|Posted by Kuber Sodari on August 30, 2011 at 1:45 PM|
** Mahesh Paudyal sir* on Ekantipur**
( AUG 26)
“A statistician once went to a certain village and started collecting data. There were a hundred families in the village. Ninety-nine of them were paupers, and one owned property worth ten million. When the average was taken, every family happened to own one hundred thousand. He compiled a report, ‘All families in this village are owners of a hundred thousand.’ Since that day, the village was named ‘the village of one hundred thousand.’”
This kind of light humour marks Krishna Pahadi’s serious historical discourse in Nabirsiyeko Bandi. I’ve quoted the lines above for two reasons. First, literature, however didactic and informative it might be, should incorporate an element of delight. Second, the skillful use of anti-climax qualifies the book to the rank of parody, and caters a satirical tinge, making it quite inviting to read.
Pahadi, a noted human-right activist, seems to derive oblique inspiration from the New Historicists’ slogan “Always historicise!” His is an out-and-out historical account, the only outright difference being that he has included comic relief in between serious, high-voltage contemplations. However, amid seemingly objective descriptions, Pahadi has slipped on the quicksand of affective fallacies, honking at times his personal prejudices. After all, as RG Collingwood contends, it is impossible for history to be purely objective.
The book is Pahadi’s memoirs of jail—the day-to-day account of the details surrounding his imprisonment during King Gyanendra’s rule. The book chronicles two phases—first, a 145-day long term when the House of Representatives had been suspended, and second, of around three months when the public movement had geared up after the reinstatement of the House. The chronicle ends after the Shah dynasty collapses for good.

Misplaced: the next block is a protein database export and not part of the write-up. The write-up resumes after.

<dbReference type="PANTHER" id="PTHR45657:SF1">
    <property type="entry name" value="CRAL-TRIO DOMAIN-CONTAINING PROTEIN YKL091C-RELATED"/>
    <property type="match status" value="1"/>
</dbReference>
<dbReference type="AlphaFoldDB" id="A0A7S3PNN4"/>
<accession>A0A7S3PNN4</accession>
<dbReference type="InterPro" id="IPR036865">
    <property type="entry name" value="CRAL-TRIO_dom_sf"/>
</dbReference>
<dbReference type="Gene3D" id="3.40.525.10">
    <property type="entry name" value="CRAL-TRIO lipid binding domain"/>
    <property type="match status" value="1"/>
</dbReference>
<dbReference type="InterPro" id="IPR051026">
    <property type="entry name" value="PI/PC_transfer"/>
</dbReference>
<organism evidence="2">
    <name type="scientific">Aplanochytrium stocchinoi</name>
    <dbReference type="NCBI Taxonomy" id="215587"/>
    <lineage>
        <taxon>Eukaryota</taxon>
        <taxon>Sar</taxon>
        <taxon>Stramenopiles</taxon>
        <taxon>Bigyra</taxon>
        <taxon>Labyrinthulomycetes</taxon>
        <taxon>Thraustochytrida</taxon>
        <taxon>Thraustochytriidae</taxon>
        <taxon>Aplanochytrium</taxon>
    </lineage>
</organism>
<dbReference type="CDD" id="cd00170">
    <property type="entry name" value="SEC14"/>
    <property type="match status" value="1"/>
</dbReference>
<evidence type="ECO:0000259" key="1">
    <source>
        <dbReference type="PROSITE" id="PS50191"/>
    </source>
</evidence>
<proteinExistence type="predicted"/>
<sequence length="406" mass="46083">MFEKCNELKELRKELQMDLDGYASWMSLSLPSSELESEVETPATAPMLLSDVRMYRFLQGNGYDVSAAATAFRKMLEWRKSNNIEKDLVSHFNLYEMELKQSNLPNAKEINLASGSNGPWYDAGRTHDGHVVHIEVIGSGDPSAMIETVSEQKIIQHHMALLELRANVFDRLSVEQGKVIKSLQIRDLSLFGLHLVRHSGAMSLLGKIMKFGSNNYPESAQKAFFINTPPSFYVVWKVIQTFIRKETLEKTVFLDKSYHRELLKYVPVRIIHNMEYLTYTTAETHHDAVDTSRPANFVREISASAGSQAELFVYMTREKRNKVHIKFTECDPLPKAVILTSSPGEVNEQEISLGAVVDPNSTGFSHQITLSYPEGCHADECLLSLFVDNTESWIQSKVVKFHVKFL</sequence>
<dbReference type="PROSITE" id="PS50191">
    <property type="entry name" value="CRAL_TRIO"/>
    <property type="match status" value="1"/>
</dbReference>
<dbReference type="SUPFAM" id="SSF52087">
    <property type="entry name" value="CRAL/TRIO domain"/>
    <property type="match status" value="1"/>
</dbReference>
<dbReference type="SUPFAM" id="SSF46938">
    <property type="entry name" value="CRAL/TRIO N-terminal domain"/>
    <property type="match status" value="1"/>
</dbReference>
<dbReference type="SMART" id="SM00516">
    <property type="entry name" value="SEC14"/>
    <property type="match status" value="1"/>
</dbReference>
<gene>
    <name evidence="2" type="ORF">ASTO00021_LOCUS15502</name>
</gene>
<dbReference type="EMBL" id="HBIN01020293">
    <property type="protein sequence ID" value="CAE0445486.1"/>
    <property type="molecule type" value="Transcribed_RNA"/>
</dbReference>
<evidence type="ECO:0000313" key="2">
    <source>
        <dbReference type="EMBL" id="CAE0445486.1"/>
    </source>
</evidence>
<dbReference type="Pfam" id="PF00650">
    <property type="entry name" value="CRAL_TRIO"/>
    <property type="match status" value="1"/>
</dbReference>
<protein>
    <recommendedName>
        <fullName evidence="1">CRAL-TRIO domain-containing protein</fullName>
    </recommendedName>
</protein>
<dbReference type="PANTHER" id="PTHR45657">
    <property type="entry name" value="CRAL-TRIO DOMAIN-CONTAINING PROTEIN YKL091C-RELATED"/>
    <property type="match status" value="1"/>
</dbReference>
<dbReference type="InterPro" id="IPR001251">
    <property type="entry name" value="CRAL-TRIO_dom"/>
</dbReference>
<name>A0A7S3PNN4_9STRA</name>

Much of the book enlists names of co-inmates, more often political leaders, and visiting relations. Occasional references are made to what the press printed and how the international community. Repetition of similar episodes of visits, the same voice again and again, and same drama of appeal and denouncement, at times, makes the book rather tedious.
The book’s strength, and by the same token socio-historical worth, lies in the way it unfolds paradoxes and discrepancies that characterise police force and jail administration. There are examples of how inmates are forced to use unsafe water, low-quality food, and congested lavatories and so on. And references to illogical censorship of books, strain on the supply of newspapers, ban on access to television and radio news etc. are seen widely too.
The book raises some serious theoretical questions concerning contemporary polity. Overtly enough, Pahadi rejects the Maoist idea of change through violence. He starkly stands against the confiscation of public land by the party, and projects that violence, as taken up by the Maoists as one of its tools for change, shall harm the peace process.
Echoing Pahadi’s personal philosophy of life, the memoir at places moralises, contending that within the police force, it is improper to kick someone to the extent of hurting their self-respect. He is against animal sacrifices, and questions the very legitimacy of killing animals for the sake of the human palate. He also advocates fair jokes that do not contain any obscenities.
This document would have been a better chronicle had the author refrained from two fallacies. First, his non-historical and purely personal prejudices are apparent. Pahadi’s analysis of the previous national anthem Shreeman Gambhir Nepali as “a song devoid of any taste, and the most tedious and tasteless national song in the world,” is an exaggerated judgment, for the same song, cherished by people for decades, was eventually degraded by time, and not by Pahadi. Its content might have been invalidated, but as a piece of art, it is still very well-crafted. Second, in reference to a mass gathering at Khulamanch, he attempts to belittle the party’s role in the People’s Movement, saying, “The party leaders, who had been meandering around the fringes of the Ring Road lacking the guts to face the people, did not like the meeting,” is completely fallacious. And lastly,
his reiteration of a press claim which said that it was Krishna Pahadi and his allies who developed the zygote of the People’s Revolution is rather narcissistic.
In spite of these flaws, the book is worth reading. It records rare historical incidents, which might not have otherwise come to light. It well demonstrates how human right missions were behind the People’s Movement, and how they fuelled the materialisation of our republic. If only Pahadi had refrained from forcing incoherent information together, it would have been a very good work indeed.
Paudyal is a faculty at the Central Department of English, TU
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